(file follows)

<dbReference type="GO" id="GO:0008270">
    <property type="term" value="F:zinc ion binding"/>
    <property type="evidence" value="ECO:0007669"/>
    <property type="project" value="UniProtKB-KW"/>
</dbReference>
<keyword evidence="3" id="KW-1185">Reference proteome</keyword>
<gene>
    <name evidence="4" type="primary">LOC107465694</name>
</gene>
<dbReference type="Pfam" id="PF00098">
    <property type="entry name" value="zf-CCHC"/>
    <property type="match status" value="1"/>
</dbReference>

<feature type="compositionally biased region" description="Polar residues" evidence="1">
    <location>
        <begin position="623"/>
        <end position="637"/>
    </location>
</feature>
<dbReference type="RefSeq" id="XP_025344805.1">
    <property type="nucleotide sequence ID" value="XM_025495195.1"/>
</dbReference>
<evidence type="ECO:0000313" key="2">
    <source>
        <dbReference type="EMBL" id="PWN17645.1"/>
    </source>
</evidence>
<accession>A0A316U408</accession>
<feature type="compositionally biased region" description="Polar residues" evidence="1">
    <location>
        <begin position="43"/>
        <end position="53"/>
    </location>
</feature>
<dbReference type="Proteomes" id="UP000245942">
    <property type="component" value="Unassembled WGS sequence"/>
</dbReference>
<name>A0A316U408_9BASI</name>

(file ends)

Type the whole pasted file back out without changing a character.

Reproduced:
<dbReference type="GO" id="GO:0008270">
    <property type="term" value="F:zinc ion binding"/>
    <property type="evidence" value="ECO:0007669"/>
    <property type="project" value="UniProtKB-KW"/>
</dbReference>
<keyword evidence="3" id="KW-1185">Reference proteome</keyword>
<gene>
    <name evidence="4" type="primary">LOC107465694</name>
</gene>
<dbReference type="Pfam" id="PF00098">
    <property type="entry name" value="zf-CCHC"/>
    <property type="match status" value="1"/>
</dbReference>

<feature type="compositionally biased region" description="Polar residues" evidence="1">
    <location>
        <begin position="623"/>
        <end position="637"/>
    </location>
</feature>
<dbReference type="RefSeq" id="XP_025344805.1">
    <property type="nucleotide sequence ID" value="XM_025495195.1"/>
</dbReference>
<evidence type="ECO:0000313" key="2">
    <source>
        <dbReference type="EMBL" id="PWN17645.1"/>
    </source>
</evidence>
<accession>A0A316U408</accession>
<feature type="compositionally biased region" description="Polar residues" evidence="1">
    <location>
        <begin position="43"/>
        <end position="53"/>
    </location>
</feature>
<dbReference type="Proteomes" id="UP000245942">
    <property type="component" value="Unassembled WGS sequence"/>
</dbReference>
<name>A0A316U408_9BASI</name>